Bitcoin recently went parabolic, as the cryptocurrency recently hit a new all-time high above $16,300, and its market cap is now above $274 billion. Even if you only own altcoins, the cryptocurrency ecosystem’s market cap is already above $420 billion, so chances are your money may soon be targeted by hackers trying to get in on the cryptocurrency craze. To help you keep attackers at bay, we decided to give you a few tips on how to keep your cryptocurrencies safe.
1. Use a paper/hardware wallet
It’s important to first and foremost understand that a person with access to a wallet’s private keys has access to the money in it, regardless of who put it there. Taking that into account, most cryptocurrency enthusiasts who take security seriously use paper and/or hardware wallets to keep their cryptocurrencies safe.
The advantage these wallets bring to the table is that the key is on the device or the piece of paper, not your computer, and as such isn’t vulnerable to phishing or malware attacks. These, however, need to be kept safe and be properly backed up as hardware devices and pieces of paper can get damaged. The important thing is that you keep your private keys to yourself.
2. Avoid keeping your money on exchanges
Those who don’t want to deal with the responsibility of keeping their private keys safe at all times can still deposit their money on cryptocurrency exchanges and keep it there. Data leaks, malware attacks, and phishing scams can trick you into giving away your login credentials, so it’s important to know how to avoid these.
Moreover, exchanges themselves can fail. Back in 2014, bitcoin’s price crashed as the biggest cryptocurrency exchange at the time, Mt Gox, suddenly closed and claimed to have been hacked. At the time, about 800,000 BTC – now worth over $13 billion – went missing. 220,000 BTC were later found but are still being held by a trustee, as the company’s insolvency goes through Japan’s legal system.
If you truly must keep your money on an exchange, go for Coinbase, Bitstamp, or any other regulated exchange that keeps most of its funds in cold storage. Keep in mind the money is still on their hands, not yours.
3. Never reveal how much you have
Another important security tip to keep in mind is to never reveal how much you have. Cryptocurrencies are all about privacy and owning your own money. There are countless stories of people who boasted of becoming millionaires thanks to cryptocurrencies on Reddit and bitcoin-related forums, only to then get hacked and lose it all. When you reveal how much you have, you essentially put a target on your back that’ll motivate bad actors to get to your private keys and test your security systems. Avoid that, stay anonymous, and stay safe.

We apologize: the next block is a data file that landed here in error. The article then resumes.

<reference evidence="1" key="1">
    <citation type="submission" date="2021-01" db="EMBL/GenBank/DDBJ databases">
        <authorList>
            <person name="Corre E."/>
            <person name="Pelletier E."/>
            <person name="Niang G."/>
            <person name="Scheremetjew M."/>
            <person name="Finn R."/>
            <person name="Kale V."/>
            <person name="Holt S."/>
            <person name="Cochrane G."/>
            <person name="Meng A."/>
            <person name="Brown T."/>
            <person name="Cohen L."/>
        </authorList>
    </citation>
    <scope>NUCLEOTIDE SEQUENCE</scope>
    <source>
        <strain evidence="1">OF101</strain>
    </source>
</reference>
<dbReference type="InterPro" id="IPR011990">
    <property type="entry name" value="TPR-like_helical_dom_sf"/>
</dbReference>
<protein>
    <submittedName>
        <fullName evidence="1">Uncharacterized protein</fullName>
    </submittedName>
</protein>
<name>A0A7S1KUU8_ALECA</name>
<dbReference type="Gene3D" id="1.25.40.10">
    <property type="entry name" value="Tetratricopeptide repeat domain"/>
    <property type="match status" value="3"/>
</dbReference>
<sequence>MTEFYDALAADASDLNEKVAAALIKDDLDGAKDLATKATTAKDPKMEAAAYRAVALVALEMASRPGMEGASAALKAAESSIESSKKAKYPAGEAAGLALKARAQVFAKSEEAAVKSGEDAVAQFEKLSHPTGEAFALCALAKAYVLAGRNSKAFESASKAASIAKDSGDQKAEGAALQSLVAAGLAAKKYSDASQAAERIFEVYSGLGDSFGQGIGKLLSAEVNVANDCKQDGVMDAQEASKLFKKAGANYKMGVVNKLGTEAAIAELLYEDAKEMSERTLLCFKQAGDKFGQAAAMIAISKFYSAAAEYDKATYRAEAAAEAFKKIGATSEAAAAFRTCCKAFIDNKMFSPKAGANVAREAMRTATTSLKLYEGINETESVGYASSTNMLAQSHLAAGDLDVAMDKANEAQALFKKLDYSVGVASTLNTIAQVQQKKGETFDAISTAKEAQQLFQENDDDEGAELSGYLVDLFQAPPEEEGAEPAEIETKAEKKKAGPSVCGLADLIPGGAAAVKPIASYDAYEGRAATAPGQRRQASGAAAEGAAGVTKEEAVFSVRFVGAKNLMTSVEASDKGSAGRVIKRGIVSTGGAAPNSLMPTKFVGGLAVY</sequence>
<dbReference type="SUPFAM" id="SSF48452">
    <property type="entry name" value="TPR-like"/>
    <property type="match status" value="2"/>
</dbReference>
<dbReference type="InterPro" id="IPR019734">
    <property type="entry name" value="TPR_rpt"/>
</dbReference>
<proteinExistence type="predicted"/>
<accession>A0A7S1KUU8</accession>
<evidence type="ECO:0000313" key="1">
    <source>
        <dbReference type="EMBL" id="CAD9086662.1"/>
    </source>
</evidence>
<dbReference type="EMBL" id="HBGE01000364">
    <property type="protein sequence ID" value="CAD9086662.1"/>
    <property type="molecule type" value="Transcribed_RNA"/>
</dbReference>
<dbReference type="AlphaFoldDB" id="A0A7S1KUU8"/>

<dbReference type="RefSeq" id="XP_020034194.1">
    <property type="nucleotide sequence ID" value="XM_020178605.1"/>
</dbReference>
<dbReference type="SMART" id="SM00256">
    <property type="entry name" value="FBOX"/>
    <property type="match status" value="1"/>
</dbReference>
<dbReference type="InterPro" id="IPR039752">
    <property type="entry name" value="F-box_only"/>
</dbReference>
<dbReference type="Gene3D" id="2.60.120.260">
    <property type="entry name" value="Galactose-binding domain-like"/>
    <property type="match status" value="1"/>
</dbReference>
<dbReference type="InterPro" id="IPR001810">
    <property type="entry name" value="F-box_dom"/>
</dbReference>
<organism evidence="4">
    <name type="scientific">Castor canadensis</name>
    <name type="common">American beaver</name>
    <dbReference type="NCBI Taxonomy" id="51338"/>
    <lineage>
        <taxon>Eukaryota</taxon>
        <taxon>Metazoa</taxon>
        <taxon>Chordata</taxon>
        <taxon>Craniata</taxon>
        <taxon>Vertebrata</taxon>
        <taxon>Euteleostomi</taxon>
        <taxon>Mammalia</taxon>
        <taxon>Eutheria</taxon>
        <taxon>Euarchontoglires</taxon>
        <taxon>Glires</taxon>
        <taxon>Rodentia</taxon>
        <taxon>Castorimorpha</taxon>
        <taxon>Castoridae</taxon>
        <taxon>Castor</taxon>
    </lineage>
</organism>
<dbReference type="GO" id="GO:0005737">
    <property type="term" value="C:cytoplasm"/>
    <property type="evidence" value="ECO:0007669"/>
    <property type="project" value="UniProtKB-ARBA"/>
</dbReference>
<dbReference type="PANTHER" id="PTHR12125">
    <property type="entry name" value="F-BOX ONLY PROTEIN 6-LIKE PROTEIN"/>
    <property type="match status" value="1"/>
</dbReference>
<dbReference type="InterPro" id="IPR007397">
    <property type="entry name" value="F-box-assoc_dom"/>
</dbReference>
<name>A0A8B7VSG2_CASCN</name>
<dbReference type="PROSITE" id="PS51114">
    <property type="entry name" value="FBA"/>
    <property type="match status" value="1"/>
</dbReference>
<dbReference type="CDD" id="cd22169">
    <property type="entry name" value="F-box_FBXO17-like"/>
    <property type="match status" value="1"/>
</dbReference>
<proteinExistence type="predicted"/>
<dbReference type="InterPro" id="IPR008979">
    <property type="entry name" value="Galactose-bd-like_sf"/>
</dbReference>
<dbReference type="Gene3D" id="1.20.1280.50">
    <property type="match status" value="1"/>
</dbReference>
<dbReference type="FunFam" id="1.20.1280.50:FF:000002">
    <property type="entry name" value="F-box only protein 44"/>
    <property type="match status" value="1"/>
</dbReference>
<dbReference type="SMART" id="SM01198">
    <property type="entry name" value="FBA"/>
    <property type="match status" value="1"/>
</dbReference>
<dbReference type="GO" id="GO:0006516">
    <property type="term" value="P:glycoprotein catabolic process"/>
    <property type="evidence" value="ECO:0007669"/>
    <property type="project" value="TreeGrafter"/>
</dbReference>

4. Use two-factor authentication
Various users see two-factor authentication (2FA) as a burden, as they have to both enter their passwords and then confirm they’re entering either through their phones or email accounts. Truth is, 2FA ensures safety, and should be used with the Authy or the Google Authenticator app – not through SMS. The problem with SMS 2FA is that, through social engineering, hackers can get access to your text messages and use that access to compromise your account.
There are numerous stories out there where users got compromised using SMS 2FA. A blog post by Cody Brown, a victim, reveals that he helplessly watched as 1.18 BTC, 70.96 LTC, and 16.03 ETH were taken from his account by a hacker who socially engineered Verizon. Losses totaled over $8,000 loss at the time, and over $32,000 at today’s rates.
5. Use anti-malware software
It’s important to use anti-malware software such as Malwarebytes to make sure your computer hasn’t been compromised. Keylogging malware can easily steal passwords you type while logging into your accounts and send them to the hacker. Recently a specific cryptocurrency targeting-malware dubbed “CryptoShuffler” took control of victims’ clipboards to change copied addresses to those that belonged to the hacker. CryptoShuffler netted its creators over $370,000, and could easily be removed with simple anti-malware software.
6. Check your balances using block explorers
Last but not least: If you keep checking your wallet’s balance by entering it with your private keys, you are creating a vulnerability that can be exploited. Even if you follow our advice and use anti-malware software, if something gets past it and manages to steal your private keys, someone else can access your wallet and move the funds to a wallet you have no control over.